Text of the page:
Powerful courtroom speech from murder convict Neal Zumberge

A New Brighton, Minn. neighborhood feud over deer feeding ended in a first-degree murder conviction. Wednesday morning, gunman Neal Zumberge was sentenced to life in prison. There was no suspense at the sentencing hearing, but plenty of drama in the Ramsey County courtroom.

Two bombshells in court

1. Neal Zumberge very much wanted to fire his attorney before sentencing, for what he thought was ineffective legal representation.                                                                                                                                                                                                                                                                                                                          
2. He admitted in court Wednesday that he didn't tell the truth on the witness stand when he tried convincing a jury this was a case of self-defense.

'Todd didn't deserve to die'

Moments before the judge handed Zumberge his mandatory life sentence, the convicted murderer opened up. Zumberge apologized for fatally shooting his longtime neighbor, Todd Stevens. The killing was captured on a surveillance camera mounted on the home Stevens shared with his girlfriend.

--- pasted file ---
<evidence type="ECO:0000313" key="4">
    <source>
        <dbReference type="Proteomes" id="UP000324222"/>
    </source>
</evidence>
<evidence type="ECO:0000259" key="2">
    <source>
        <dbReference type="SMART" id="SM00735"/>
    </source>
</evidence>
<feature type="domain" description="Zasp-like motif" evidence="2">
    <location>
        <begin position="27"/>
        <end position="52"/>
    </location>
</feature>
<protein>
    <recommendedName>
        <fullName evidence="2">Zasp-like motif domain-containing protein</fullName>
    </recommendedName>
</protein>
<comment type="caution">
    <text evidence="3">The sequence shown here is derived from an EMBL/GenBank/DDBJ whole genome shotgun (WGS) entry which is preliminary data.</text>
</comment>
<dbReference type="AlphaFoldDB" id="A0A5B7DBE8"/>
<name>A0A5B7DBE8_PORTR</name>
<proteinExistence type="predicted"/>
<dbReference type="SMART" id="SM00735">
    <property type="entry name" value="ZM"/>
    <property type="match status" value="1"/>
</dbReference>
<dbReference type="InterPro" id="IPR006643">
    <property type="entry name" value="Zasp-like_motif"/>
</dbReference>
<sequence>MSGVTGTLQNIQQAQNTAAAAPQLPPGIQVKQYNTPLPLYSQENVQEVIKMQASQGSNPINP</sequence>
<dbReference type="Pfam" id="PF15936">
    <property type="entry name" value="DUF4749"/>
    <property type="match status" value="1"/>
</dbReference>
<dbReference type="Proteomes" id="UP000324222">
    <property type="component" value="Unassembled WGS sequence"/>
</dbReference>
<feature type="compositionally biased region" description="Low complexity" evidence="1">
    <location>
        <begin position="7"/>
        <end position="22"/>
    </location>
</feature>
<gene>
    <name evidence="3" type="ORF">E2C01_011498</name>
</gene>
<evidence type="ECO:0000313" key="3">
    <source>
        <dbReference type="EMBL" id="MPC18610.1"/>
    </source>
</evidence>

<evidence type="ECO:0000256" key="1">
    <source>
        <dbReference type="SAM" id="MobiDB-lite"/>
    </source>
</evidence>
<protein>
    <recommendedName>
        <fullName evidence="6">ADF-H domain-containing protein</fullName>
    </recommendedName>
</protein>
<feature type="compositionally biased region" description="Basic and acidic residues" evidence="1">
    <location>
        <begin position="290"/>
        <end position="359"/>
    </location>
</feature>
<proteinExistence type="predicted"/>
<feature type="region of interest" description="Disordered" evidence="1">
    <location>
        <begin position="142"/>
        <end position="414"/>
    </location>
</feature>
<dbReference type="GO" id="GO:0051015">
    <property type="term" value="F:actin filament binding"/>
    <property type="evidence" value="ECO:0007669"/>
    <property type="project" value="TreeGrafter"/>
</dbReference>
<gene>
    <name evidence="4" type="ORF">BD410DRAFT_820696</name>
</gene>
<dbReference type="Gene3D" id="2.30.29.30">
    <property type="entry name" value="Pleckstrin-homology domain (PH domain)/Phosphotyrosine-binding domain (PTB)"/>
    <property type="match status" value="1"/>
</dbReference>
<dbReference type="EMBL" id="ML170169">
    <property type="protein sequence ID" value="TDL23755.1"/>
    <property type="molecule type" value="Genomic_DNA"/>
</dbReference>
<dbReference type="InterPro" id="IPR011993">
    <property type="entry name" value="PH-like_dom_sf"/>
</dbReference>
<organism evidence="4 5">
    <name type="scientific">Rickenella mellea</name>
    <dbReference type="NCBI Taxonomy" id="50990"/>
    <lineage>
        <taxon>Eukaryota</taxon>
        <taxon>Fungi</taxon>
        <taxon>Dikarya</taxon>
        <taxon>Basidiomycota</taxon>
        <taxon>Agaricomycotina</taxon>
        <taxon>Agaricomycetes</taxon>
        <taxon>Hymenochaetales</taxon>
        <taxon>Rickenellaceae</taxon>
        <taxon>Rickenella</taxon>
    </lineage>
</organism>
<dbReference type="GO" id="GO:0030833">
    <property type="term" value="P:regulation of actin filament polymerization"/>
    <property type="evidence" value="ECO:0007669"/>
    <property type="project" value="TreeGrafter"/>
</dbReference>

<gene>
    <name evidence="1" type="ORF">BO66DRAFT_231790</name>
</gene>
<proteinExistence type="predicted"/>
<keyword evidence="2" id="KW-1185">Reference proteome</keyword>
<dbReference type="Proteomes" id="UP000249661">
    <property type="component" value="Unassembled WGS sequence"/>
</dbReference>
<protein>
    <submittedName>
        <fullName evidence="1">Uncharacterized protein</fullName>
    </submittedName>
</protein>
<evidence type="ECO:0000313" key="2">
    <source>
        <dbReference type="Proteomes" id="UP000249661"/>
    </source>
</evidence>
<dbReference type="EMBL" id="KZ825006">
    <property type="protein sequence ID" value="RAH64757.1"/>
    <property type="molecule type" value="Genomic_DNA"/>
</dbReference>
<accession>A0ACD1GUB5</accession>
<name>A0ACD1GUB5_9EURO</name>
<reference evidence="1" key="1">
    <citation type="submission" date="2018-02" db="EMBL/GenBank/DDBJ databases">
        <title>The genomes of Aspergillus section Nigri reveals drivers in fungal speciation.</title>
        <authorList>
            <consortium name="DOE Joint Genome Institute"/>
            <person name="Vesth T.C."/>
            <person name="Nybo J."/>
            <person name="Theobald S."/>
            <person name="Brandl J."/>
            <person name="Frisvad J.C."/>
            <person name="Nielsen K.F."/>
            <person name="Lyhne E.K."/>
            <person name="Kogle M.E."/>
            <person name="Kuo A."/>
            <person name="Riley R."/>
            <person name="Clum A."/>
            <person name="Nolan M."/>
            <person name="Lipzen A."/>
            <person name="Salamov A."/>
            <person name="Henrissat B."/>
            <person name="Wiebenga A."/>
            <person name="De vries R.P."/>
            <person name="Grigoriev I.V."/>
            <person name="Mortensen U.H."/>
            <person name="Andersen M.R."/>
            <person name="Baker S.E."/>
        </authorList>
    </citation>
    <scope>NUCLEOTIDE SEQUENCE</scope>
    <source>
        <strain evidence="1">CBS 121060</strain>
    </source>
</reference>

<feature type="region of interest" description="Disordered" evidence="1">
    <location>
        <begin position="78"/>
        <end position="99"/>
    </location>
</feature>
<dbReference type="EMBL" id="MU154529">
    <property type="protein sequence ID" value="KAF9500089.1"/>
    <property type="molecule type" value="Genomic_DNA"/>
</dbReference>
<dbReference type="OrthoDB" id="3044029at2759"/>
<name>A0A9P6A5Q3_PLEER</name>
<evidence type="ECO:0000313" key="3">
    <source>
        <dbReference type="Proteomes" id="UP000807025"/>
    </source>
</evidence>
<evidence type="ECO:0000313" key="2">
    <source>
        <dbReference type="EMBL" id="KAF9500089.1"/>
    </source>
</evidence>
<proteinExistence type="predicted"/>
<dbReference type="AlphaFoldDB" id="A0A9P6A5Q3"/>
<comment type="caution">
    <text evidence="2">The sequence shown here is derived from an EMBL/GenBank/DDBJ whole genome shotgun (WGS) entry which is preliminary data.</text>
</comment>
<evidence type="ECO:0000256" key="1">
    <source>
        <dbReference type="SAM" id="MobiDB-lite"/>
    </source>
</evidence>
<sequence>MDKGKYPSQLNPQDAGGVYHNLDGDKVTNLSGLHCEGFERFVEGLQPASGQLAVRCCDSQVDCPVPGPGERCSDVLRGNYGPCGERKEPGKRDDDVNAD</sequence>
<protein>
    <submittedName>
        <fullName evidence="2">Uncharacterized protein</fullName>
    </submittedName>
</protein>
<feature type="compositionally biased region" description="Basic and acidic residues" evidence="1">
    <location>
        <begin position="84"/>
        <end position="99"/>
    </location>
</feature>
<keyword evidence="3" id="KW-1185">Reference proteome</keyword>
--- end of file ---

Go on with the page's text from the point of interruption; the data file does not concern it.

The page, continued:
"I am deeply sorry for the hurt I caused,” Zumberge said. “I would trade places with Todd Stevens if I could. Todd didn't deserve to die."

In a powerful 20-minute courtroom address, Zumberge recalled good times he shared with Stevens long before the feud over deer feeding and Stevens’ drinking boiled over. Zumberge choked up at times, and in a bombshell statement, admitted to lying on the witness stand. He explained he was "coached" to say certain things about the shooting that weren't true, including the fact that he thought Stevens was armed before he opened fire with his semi-automatic shotgun.

Desperate people do desperate things

"He's a desperate man because he just got life in prison,” defense attorney Bill Orth said. “And desperate people do desperate things."

Zumberge made it clear he feels he is entitled to a new trial. Orth said he will not handle Zumberge's appeal to the Minnesota Supreme Court, which will be handled by the state's public defender’s office.

The judge handed Zumberge an additional 15 years in prison beyond the life sentence for the attempted murder of Todd Stevens’ girlfriend, Jennifer Cleven, who was also shot.